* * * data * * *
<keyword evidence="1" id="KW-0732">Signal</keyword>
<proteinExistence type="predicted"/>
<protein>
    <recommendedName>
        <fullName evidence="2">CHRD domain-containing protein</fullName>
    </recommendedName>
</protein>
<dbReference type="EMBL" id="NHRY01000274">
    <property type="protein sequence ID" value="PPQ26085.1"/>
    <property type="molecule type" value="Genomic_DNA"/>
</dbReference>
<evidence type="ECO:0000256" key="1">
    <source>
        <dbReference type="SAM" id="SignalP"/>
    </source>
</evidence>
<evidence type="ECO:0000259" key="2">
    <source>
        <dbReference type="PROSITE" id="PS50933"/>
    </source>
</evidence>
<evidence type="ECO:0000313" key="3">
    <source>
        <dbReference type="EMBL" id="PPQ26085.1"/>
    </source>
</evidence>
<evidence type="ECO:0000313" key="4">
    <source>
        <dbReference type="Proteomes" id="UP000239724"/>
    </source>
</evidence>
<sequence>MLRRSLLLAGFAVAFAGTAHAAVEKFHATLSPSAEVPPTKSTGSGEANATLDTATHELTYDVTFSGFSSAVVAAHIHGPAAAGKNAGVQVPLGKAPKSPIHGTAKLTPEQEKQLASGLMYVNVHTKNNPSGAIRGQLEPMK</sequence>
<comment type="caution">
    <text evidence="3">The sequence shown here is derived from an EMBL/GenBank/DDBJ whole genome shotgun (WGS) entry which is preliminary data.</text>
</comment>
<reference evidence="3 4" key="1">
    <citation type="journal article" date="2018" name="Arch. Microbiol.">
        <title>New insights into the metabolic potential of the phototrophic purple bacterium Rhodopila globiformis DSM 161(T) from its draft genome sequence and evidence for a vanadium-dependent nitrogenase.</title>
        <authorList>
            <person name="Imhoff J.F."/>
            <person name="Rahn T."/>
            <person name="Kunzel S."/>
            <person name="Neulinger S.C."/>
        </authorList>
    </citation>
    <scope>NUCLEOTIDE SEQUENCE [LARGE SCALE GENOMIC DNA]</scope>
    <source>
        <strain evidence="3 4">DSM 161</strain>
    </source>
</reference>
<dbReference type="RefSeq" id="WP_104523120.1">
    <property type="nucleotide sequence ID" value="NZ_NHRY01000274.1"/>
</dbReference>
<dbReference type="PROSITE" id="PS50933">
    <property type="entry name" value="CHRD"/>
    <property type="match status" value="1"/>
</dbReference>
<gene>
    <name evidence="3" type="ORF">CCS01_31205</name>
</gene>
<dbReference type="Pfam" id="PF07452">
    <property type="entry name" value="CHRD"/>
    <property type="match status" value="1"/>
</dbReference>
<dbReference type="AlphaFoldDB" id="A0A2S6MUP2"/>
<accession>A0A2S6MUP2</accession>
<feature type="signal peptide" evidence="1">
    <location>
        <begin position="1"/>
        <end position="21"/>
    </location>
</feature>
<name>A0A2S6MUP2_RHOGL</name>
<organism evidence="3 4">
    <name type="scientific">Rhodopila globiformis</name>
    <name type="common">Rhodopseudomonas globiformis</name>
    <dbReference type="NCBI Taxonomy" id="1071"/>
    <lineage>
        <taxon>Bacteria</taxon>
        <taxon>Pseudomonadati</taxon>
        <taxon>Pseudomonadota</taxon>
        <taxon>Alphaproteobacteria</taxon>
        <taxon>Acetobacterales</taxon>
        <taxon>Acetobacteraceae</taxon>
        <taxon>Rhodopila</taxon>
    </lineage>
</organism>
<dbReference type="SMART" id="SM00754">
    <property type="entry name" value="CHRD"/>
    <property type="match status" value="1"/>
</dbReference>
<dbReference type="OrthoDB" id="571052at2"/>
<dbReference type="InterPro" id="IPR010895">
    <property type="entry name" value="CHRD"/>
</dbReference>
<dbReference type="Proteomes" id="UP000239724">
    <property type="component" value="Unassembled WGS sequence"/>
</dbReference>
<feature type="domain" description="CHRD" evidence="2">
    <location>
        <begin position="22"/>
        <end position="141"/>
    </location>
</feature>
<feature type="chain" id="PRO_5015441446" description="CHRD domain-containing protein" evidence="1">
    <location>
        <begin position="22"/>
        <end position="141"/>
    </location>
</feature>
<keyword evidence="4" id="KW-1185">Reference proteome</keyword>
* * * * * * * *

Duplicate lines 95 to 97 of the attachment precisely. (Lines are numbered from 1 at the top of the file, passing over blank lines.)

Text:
</dbReference>
<dbReference type="Proteomes" id="UP000239724">
    <property type="component" value="Unassembled WGS sequence"/>